Weekend Reads: “Trailblazer”
My rating: 5 of 5 stars
I am always surprised when I read about a “first” these days … first black female neurosurgeon candidate was the most recent (never mind that we’re so far from parity/equality that it’s absurd that these things still happen).
Dorothy Butler Gilliam was also a “first” – the first black female reporter at the Washington Post. Having come from covering the Little Rock Nine for one of the country’s leading black newspapers, she brought with her a level of experience and talent that could not be ignored by the managing editor.
In her memoir, Gilliam describes her work in the civil rights movement, in working to make journalism a more welcoming place for people of color and thus increase its diversity, and her struggles to report on her culture in a way that gave enlightenment rather than reinforcing stereotypes.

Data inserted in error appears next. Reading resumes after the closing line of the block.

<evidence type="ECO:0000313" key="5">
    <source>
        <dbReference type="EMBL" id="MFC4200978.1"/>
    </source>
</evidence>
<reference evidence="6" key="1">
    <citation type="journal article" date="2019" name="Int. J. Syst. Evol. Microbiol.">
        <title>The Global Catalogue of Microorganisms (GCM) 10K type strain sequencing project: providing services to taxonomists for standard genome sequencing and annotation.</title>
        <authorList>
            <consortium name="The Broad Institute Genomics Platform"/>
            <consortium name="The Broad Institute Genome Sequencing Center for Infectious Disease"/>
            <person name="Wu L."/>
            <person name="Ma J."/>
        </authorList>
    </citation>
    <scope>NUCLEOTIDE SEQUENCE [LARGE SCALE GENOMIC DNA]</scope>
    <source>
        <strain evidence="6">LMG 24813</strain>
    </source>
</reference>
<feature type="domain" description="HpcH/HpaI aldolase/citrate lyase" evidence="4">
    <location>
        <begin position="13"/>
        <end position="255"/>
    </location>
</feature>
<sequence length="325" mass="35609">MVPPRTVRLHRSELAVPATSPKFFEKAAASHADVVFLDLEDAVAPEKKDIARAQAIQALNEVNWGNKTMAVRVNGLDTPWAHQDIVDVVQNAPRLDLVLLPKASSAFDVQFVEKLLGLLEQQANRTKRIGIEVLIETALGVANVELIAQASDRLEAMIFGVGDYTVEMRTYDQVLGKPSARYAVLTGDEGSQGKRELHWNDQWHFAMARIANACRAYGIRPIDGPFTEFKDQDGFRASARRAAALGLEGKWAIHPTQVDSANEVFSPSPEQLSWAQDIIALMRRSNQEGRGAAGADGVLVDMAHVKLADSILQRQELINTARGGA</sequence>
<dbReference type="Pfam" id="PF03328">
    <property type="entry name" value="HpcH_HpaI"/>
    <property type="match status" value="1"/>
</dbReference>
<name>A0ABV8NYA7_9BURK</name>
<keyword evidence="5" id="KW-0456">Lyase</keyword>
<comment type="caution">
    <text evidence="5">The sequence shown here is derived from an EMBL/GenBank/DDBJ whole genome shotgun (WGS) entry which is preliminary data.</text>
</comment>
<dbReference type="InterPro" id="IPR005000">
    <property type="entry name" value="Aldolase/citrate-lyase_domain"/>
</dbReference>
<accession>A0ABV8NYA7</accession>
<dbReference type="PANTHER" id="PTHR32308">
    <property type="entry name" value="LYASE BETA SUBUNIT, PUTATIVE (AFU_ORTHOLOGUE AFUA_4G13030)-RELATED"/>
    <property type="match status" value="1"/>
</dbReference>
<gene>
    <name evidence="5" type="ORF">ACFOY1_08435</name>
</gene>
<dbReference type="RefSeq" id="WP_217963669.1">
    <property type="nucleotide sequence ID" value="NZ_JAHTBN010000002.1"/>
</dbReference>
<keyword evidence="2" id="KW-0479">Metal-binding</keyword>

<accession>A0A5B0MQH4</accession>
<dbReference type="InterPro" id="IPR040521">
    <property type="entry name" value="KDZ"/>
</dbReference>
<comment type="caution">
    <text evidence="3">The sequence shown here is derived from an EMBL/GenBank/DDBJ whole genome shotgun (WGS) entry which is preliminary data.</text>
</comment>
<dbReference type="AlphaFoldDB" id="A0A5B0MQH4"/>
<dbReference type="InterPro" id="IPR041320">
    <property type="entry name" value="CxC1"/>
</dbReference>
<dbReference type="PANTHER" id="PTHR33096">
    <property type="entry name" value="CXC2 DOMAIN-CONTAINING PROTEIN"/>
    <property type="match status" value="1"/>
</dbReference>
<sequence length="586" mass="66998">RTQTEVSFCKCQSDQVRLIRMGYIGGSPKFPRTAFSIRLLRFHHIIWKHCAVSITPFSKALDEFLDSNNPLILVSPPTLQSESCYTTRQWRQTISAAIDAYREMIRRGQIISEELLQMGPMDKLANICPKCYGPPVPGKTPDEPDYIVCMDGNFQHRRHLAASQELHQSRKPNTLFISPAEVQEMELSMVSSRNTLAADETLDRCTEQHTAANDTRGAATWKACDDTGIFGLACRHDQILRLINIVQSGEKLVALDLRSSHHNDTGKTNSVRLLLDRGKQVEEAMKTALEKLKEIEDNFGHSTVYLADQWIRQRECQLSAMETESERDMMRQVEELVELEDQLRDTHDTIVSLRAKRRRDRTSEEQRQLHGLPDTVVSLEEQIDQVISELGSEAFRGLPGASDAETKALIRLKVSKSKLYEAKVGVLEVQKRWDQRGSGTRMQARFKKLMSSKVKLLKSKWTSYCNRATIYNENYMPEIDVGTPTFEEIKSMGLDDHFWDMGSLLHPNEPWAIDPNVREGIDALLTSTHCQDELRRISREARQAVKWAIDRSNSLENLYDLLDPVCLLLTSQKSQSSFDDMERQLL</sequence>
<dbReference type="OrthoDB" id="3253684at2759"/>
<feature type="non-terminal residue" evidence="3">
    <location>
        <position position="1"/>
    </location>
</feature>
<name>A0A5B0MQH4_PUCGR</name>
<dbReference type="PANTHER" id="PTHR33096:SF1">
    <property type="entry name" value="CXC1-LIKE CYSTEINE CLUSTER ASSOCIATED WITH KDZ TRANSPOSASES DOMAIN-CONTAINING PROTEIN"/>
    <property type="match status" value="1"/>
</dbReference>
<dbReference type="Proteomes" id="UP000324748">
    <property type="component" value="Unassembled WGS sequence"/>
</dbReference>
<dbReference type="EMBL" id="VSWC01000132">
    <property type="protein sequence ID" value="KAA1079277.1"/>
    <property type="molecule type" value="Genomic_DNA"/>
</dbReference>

Given Gilliam’s experience as a journalist, it is no surprise that the book is well-written, well-sourced, and intelligent. Gilliam’s authorial voice is frank and direct. Getting a look into the newsroom, as well as life for people of color during both Jim Crow (Gilliam grew up in the segregated South) and the civil rights movement gives an immensely useful perspective.